Dulcimers. Page 1 of 2. Please see our Dulcimer Instruction Books, CDs and DVDs and Dulcimer Accessories for help with your dulcimer skills. SPECIAL NOTE - No Warranty on Strings: Whether you purchase an instrument on-line or in a neighborhood store, manufacturers recommend that you change the strings on your instrument as soon as you receive it. Your instrument has completed a long journey to your home. During this time the strings WILL oxidize and this may shorten their life expectancy and may reduce their sound quality. On occasion instruments may arrive with a broken string, therefore, it is recommended that you purchase a replacement set of strings and consider changing your strings as soon as it arrives. Learning to change strings should be the first lesson learned when embarking on the journey of playing a new instrument.
Dulcimers may have originated in the Middle East, probably during the first millennium A.D. If so, the instrument could have been brought to Europe from the Middle East during the Crusades or into Spain with the Moors, or both. Other research puts the origin near the end of the Middle Ages, in Europe, holding that the earlier medieval paintings and statues probably depict psalteries or dulcimer-like instruments without a central bridge.
The name "dulcimer" is derived from Latin, meaning "sweet sound". Hammered dulcimers were popular in England during the reign of James I, when the Bible was translated into English as the King James Bible.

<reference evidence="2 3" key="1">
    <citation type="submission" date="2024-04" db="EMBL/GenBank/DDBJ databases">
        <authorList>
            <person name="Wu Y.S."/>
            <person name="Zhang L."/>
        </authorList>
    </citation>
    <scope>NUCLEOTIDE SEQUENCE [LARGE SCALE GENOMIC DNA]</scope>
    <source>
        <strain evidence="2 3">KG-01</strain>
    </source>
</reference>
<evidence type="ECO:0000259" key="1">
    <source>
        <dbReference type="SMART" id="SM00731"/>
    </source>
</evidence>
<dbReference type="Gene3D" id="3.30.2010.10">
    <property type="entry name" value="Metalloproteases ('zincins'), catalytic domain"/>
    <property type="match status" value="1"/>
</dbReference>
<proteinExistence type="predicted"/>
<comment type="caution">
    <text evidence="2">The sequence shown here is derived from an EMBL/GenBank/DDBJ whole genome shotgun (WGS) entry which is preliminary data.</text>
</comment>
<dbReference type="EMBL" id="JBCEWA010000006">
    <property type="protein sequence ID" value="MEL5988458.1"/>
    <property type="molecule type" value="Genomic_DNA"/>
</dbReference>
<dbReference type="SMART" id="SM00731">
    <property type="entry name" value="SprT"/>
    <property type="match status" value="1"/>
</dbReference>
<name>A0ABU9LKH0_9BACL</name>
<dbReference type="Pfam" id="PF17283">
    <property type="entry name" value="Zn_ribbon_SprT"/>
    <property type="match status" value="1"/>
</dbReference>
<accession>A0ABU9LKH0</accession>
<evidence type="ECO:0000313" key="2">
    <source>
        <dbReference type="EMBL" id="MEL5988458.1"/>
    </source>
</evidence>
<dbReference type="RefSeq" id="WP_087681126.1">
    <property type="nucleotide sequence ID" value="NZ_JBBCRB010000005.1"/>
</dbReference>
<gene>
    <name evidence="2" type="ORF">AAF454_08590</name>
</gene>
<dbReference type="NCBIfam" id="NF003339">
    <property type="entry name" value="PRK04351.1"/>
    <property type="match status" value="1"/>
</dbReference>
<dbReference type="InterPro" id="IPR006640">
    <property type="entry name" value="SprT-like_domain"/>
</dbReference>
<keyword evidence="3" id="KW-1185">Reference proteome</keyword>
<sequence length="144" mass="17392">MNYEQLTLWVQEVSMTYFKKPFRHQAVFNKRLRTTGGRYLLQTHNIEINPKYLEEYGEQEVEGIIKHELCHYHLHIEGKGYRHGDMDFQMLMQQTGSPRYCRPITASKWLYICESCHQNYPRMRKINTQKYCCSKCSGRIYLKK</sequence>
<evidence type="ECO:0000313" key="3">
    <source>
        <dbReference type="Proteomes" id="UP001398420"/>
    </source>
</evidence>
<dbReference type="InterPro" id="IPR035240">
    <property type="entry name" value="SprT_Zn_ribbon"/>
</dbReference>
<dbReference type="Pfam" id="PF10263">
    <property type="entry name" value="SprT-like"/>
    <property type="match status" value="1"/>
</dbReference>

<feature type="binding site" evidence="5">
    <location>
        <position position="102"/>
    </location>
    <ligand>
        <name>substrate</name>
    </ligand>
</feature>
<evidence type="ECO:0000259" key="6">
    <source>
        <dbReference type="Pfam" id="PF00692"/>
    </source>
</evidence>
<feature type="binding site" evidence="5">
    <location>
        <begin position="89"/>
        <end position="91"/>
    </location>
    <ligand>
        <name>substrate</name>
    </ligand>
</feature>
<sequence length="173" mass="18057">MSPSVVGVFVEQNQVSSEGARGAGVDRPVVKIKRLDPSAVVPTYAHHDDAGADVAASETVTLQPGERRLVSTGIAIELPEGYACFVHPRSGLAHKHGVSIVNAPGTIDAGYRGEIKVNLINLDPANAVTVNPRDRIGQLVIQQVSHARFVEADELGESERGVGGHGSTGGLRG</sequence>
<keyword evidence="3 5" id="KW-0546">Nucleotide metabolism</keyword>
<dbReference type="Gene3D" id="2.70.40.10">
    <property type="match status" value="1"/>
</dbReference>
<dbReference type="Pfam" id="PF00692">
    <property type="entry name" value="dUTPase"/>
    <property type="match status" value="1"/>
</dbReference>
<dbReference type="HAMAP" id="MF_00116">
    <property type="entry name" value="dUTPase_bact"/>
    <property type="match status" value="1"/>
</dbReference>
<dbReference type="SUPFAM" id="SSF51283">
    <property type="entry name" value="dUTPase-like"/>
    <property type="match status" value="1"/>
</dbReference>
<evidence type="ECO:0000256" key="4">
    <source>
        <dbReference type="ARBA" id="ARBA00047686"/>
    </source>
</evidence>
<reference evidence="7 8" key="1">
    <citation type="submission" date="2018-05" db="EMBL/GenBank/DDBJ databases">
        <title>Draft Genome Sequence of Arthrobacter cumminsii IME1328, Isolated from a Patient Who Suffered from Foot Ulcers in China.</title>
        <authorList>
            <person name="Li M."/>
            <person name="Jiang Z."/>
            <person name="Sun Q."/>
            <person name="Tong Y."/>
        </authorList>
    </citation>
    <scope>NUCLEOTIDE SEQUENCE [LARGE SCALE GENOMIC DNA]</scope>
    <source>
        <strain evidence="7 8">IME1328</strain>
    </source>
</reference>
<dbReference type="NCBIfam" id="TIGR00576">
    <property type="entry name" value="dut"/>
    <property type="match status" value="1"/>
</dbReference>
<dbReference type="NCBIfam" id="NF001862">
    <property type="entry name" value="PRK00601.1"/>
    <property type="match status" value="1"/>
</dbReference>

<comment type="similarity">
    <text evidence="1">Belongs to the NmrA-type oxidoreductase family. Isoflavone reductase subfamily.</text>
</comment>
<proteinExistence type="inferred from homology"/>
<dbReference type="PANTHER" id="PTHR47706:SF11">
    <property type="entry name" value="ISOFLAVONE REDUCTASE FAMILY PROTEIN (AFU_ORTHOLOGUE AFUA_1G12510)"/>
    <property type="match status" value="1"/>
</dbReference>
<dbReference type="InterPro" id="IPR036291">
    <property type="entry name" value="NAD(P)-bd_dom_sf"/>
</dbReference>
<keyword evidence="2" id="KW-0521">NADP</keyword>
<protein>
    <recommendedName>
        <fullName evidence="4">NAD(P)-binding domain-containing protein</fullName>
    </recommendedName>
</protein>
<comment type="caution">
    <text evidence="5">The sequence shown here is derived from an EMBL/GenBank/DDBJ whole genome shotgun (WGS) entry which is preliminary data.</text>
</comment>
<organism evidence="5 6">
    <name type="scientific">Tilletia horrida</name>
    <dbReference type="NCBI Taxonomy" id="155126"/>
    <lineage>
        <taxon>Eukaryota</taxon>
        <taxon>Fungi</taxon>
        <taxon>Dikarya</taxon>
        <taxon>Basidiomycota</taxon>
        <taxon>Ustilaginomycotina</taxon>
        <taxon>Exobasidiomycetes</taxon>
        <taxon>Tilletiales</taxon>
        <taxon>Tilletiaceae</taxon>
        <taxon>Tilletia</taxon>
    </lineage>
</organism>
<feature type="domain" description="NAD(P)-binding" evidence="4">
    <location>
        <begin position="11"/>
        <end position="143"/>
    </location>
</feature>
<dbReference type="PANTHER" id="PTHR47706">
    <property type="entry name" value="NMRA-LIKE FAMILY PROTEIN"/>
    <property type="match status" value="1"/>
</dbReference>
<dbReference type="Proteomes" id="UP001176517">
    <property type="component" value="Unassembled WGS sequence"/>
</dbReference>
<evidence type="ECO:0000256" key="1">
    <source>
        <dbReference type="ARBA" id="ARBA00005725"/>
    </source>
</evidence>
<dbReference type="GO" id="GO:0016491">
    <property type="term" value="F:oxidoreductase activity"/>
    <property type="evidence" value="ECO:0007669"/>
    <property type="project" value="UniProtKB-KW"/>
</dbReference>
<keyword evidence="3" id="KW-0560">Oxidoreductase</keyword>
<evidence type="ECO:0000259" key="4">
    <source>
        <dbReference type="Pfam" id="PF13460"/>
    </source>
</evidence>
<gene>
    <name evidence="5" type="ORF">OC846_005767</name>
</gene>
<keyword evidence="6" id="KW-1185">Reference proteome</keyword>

Mountain dulcimers, also known as "Appalachian", "lap" or "fretted" dulcimers are a more modern instrument born in the Appalachian mountains. They appear to have ancestral ties to earlier German and Scandinavian instruments, and to the French epinette de Vosges. The most likely explanation for the application of the name "dulcimer" to the mountain dulcimer is that the name for the mountain instrument was taken from the Biblical reference to the hammered dulcimer in Daniel 3:5, King James Version.
Dulcimer makers often indicate the size and range of their dulcimers by the number of "courses" or string groups found on each bridge. The first number is usually for the treble (center) bridge, the second for the bass (right side) bridge; and if a third number is given it means there is a third bridge on the far left of the instrument. As a general rule, the following is true: 9/8 = two octave, 12/11 = two 1/2 octave, and 15/14 = three octave range.
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